By Emmanuel Rouyer and Laurent Larrieu
The network of I+ marteloscopes is in constant expansion. While the epicenter is still located in Central Europe, more and more demonstration sites are being installed in notably the Southeast and the Southwest of our continent. Exemplary for the latter category is the relatively new Hèches marteloscope, located at the foot of the central Pyrenees in southern France.
Le réseau des marteloscopes I+ est en constante expansion. Alors que l’épicentre est toujours situé en Europe centrale, de plus en plus de sites de démonstration sont installés notamment dans le sud-est et le sud-ouest de notre continent. Le marteloscope d’Hèches, relativement récent, situé au pied des Pyrénées centrales, dans le sud de la France, est exemplaire pour cette dernière catégorie. (pour la version française : vers le bas)
France has just adopted a new national strategy to restrict the import of forest-related products from areas that struggle with deforestation. Contrary to the more positive trends in Europe, the global forest area has decreased by 129 million hectares between 1990 and 2015, according to FAO data. This corresponds to twice the surface of France.
The strategy focuses on three main topics and three regions. The first and biggest problem is the cattle ranching and large-scale soy production in parts of Latin America, leading to vast deforested areas. The import of soy from that region to Europe represents 60% of the import with a high deforestation risk. The main issue in South-East Asia is the replacement of tropical rain forest by unsustainably managed oil palm plantations, accounting for 12% of the high-risk imported goods. Finally, the challenge facing West-Africa is cocoa production, which represents 8% of the problematic import.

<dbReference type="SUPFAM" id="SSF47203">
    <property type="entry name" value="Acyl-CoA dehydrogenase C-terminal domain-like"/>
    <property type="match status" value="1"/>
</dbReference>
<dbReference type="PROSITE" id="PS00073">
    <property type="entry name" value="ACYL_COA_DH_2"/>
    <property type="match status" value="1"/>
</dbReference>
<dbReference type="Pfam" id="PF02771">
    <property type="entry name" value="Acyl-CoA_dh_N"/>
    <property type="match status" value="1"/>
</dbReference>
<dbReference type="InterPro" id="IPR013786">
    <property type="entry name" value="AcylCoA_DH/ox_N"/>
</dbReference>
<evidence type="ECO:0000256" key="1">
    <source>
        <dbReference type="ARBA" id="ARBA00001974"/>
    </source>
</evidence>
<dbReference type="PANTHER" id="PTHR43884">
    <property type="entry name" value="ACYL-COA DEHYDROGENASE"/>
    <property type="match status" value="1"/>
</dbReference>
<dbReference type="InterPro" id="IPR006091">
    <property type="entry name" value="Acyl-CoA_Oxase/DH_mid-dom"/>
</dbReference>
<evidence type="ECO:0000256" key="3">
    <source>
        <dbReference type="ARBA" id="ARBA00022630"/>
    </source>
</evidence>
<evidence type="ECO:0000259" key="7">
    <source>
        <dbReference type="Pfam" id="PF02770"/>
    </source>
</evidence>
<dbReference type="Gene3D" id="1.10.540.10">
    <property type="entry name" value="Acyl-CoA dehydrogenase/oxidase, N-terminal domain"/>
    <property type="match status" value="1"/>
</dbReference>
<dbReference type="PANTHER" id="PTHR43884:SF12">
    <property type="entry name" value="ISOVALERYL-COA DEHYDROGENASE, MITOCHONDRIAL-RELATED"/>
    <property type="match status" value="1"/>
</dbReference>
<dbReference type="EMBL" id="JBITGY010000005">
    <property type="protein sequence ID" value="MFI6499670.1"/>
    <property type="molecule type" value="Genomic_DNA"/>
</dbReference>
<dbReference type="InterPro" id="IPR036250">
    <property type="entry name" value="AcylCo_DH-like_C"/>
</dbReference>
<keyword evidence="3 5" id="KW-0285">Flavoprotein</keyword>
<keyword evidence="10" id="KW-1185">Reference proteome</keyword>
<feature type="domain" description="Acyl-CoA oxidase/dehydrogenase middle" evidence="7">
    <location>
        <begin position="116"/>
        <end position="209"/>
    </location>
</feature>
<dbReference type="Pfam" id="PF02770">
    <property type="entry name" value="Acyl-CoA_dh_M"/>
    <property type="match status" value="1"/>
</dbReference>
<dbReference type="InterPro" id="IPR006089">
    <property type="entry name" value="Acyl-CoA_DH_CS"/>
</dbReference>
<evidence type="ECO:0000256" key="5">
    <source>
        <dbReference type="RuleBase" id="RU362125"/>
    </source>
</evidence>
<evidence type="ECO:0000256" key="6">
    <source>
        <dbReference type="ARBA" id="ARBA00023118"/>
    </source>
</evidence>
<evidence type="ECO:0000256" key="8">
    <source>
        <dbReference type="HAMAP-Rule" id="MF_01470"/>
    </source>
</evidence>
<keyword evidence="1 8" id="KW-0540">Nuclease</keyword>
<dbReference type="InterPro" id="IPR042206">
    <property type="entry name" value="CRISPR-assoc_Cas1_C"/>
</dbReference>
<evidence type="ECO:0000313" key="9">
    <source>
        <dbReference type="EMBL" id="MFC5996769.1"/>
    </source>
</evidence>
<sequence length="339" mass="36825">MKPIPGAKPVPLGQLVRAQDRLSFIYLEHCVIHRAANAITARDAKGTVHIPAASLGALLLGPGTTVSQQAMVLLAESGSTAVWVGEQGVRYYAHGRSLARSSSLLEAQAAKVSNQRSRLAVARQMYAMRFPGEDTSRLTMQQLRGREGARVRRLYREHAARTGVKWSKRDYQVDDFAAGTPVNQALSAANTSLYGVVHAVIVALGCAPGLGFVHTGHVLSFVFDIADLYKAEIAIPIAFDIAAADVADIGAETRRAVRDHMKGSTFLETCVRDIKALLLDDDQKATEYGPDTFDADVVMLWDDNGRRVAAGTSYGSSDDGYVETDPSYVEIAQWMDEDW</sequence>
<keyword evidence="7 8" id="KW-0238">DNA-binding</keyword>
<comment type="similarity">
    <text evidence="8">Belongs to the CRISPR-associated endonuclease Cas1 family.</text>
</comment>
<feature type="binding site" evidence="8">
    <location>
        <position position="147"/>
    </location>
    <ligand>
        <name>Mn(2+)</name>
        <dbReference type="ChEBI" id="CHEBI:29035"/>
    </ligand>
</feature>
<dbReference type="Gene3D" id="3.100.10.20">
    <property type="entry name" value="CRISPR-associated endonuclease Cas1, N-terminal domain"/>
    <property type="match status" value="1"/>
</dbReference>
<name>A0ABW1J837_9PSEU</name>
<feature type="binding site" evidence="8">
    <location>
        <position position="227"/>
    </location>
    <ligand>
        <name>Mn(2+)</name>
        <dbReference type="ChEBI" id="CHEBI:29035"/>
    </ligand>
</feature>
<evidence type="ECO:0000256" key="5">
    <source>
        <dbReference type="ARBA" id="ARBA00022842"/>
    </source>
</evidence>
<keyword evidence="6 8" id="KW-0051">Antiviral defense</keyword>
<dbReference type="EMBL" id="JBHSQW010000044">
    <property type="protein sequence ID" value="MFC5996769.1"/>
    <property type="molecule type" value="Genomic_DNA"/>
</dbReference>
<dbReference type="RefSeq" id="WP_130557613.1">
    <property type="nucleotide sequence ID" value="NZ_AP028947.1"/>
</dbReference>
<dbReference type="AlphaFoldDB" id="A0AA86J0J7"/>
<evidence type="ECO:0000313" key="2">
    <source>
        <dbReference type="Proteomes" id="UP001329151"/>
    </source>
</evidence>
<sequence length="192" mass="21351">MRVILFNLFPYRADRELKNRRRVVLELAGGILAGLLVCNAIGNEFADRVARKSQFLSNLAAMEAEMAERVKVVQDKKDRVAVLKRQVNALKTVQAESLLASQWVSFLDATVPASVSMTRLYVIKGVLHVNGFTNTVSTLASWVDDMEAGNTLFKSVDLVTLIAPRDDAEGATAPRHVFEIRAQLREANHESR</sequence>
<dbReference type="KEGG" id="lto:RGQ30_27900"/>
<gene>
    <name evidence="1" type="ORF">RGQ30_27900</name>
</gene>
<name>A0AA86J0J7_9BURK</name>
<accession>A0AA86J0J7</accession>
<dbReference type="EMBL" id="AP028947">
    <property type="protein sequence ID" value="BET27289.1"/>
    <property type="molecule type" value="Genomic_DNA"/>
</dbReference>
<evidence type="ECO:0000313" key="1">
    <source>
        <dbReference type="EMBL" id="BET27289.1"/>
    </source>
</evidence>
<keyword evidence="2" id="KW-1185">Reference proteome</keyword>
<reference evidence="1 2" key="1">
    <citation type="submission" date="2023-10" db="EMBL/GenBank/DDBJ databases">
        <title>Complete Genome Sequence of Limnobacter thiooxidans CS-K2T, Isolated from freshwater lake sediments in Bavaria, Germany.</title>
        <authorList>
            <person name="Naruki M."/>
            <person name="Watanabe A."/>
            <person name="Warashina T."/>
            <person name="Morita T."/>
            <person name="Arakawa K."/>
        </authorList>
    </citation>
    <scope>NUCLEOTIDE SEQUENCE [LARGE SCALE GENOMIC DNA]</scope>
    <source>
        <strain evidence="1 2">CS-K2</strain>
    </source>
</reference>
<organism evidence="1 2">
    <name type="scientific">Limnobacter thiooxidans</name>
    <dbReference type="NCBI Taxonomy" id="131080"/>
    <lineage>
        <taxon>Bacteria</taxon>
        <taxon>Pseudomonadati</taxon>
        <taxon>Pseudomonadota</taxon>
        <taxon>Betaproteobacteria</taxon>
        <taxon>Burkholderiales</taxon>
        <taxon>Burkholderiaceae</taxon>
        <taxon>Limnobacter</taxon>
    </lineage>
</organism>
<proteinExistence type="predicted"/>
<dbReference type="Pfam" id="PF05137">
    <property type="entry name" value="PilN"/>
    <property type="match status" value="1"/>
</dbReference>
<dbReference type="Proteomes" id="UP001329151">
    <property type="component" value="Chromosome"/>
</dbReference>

These three goods together account for 80% of the deforestation-related import to the EU. The battle against illegally logged timber, thanks to initiatives such as the EUTR, FLEGT, REDD+ and GTTN, is in full swing. We should however not forget that the majority of global deforestation is caused by other consumable goods.
The strategy comprises 17 planned, built around bilateral cooperation, developing road maps and restricting imports from regions at risk of deforestation. The full strategy can be consulted here (in French).
from Andreas Schuck and Loic Duchamp
In the beautiful autumn forest in Vosges du Nord – Forêt de Bitche, France, we organized a training session with 44 foresters from public and private forests on 18th and 19th of October 2018. The Marteloscope ‘Falkenberg’ was set up in the course of European Forest Institute’s Integrate+ project, and it is located on state forest land in a Nature Reserve, in the heart of the Northern Vosges Regional Nature Park (French part of the Transboundary Biosphere Reserve Vosges du Nord–Pfälzerwald). 60%, or 76.283 ha of the park are covered by forest, composed of 58% broadleaves and 42% conifers.
One main conservation objective in that nature reserve is to increase forest naturalness. This is achieved by designating strictly protected areas and preserving or restoring forest composition and potential habitats in managed forests.